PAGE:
Chance Nolan gave Oregon State an extra dimension in attacking USC
Sam Darnold isn’t a particularly quick quarterback, but he could run when he absolutely needed to. Darnold had a knack for playing games outside of the pocket. When the parts broke, he could do something with them. He made a few mistakes in those situations, but he made a lot more big plays.
After watching Oregon State’s Chance Nolan run around the USC defense, as Kedon Slovis’s limitations remained painfully apparent, this basic epiphany is impossible to ignore: USC really needs a quarterback. -Double threat back to thrive in the modern era of college football.
Let’s keep something in mind here: Pete Carroll, tall as he is, thrived at a time when the revolution in attacking football had yet to take place.
Remember Nick Saban asking, “Is this what we want football to be?” It was in 2012, when Saban saw the proliferation of non-caucus offenses and run-mode pass options (RPOs) and pass concepts spread across college football. He saw how the sport was changing. He didn’t like it.
However, Saban did not resist the change. He would rather play smashmouth football, but the sport forced him to adapt, and he MADE the adjustments. Last year, Alabama beat Florida 52-46 in the SEC Championship game. If Saban had stuck to a 2012 methodology, Florida might have beaten him with Kyle Pitts catching long touchdown passes left and right. Because Saban realized he had to make his offense the cornerstone of his teams in Alabama, he was set to win. He was able to fend off the challenges of his throne. He’s still the best because he doesn’t care more about aesthetics than winning. He cares about being No. 1.
If adjustments are needed, so be it.
He was not emotionally attached to stylistic concerns. If he had to change his playstyle, that’s what mattered.
College football today is a Star Wars type game (far more than Norm Chow could have imagined when he maximized the USC offense in 2004 under Carroll’s watch). If Pete Carroll coached USC today, in 2021, he would have to make concessions like Saban did in Alabama. Lane Kiffin is now at the forefront of offensive storytelling and game design, having spent years under Saban before gaining significant head coaching experience at Florida Atlantic. If Carroll was coaching USC in 2021, he would need an offensive coordinator with Kiffin’s chops. It’s weird to say, but it’s true, because Kiffin – after being a petulant kid – actually grew up. He IS a different trainer now.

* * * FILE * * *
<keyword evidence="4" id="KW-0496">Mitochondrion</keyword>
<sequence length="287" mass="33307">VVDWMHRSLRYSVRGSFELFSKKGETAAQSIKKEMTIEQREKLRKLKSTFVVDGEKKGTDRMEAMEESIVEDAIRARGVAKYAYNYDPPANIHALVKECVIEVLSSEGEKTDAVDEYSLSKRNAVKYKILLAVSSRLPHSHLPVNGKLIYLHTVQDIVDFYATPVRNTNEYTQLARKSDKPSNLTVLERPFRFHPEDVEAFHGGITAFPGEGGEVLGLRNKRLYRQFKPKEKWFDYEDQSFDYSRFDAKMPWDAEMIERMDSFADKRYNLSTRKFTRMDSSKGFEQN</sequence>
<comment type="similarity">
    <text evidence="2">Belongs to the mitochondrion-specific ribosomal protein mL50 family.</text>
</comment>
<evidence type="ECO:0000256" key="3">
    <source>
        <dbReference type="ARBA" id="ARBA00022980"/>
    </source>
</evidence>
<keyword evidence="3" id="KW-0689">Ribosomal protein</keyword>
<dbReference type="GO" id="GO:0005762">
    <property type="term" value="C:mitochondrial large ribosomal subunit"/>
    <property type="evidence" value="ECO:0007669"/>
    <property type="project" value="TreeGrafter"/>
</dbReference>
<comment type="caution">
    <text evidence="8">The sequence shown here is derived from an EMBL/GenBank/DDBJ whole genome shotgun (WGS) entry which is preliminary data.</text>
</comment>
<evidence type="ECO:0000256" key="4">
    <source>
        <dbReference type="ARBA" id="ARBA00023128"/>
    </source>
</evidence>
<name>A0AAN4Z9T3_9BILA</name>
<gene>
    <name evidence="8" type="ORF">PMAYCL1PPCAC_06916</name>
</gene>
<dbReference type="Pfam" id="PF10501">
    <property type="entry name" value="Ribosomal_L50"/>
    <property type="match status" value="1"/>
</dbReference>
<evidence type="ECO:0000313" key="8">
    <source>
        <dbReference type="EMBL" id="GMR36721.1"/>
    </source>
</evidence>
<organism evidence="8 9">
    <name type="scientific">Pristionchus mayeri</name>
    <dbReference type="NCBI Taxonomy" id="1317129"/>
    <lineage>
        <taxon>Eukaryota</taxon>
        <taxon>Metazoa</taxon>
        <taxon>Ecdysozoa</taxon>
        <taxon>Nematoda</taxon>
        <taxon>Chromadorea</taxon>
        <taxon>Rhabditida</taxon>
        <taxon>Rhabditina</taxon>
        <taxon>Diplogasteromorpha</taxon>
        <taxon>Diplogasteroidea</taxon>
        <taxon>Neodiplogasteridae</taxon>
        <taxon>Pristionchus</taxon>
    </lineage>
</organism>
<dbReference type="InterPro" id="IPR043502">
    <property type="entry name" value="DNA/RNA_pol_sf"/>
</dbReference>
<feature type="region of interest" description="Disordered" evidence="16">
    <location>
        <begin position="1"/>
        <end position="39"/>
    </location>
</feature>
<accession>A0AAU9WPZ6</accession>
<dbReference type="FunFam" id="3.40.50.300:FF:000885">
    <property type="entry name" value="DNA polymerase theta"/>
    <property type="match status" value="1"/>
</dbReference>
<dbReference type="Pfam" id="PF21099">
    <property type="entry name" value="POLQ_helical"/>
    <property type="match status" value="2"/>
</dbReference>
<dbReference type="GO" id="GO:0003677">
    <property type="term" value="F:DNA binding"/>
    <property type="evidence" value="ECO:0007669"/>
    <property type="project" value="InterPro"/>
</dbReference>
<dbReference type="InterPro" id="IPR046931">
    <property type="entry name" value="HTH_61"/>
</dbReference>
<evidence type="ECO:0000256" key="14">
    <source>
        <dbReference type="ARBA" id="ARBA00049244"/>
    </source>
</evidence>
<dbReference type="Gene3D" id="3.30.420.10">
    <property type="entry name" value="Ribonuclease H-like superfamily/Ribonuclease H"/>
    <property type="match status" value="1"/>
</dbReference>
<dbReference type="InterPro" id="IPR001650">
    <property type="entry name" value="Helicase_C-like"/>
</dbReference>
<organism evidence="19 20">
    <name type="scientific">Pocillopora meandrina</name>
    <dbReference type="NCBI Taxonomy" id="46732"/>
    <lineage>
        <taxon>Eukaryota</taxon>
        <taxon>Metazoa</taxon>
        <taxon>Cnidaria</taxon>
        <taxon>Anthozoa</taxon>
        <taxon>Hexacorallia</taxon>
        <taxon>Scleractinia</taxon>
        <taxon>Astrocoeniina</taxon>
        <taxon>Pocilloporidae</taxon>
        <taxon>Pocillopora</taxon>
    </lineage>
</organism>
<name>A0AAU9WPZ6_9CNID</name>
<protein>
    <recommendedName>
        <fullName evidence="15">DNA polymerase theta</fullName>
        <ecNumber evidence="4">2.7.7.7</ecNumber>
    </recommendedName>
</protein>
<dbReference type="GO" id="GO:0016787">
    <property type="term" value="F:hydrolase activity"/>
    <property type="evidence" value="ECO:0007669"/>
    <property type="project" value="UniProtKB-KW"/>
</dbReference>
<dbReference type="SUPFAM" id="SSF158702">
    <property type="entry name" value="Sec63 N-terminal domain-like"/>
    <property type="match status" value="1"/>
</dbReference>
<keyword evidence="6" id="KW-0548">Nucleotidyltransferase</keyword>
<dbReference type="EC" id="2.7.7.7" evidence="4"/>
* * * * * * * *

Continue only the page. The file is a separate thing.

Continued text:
In the new world of college football offensive, weapons need to be optimized.
Oregon State showed it in their 45-point explosion against USC.
Chance Nolan completed 15 of 18 assists against the Trojans. He threw two bad interceptions, but thrived most of the night.
Many of his passes were made to wide-aperture receivers. Why was this the case? The state of Oregon established the race, so the concepts of gaming action and misdirection have maximum effect. What also helped was that Nolan was a devastatingly efficient runner. Whether on goalies (scheduled races) or improvised scrums, Nolan had considerable straight line speed which led to solid gains of 10 to 15 yards. The USC defense did not know when, where, or how to attack an attack in which running play and passing play were credible threats … and in which the quarterback could play with his arms and legs .
Stop and think for a second: If Nolan had Kedon Slovis’ lack of straight-line speed, would Oregon State’s offense be almost as effective as it was? It is doubtful. Nolan and the OSU offense had such a remarkable balance that USC was crippled in defense.
Imagine, then, if USC had a healthy Jaxson Dart.
Before injuring himself (helmet to the knee) against Washington State, Dart was able to scramble. This dispersed the defense of Washington State and made the Cougars more fearful.
Like Sam Darnold, Dart was magical doing improv pieces outside the pocket. He expanded the options for USC. Slovis is a solid pocket passer – neither formidable nor mediocre – but when games break down Slovis doesn’t have the extra dimension to create something from nothing.
When Jaxson Dart is healthy and performs that USC offense in 2022, the Trojans will have the prototype quarterback they need. If Dart gets the right mix of head coach and offensive coordinator – men who know what to do in modern college football and how to attack defenses in the 2020s – USC’s offense could come to life sooner than. we currently think so.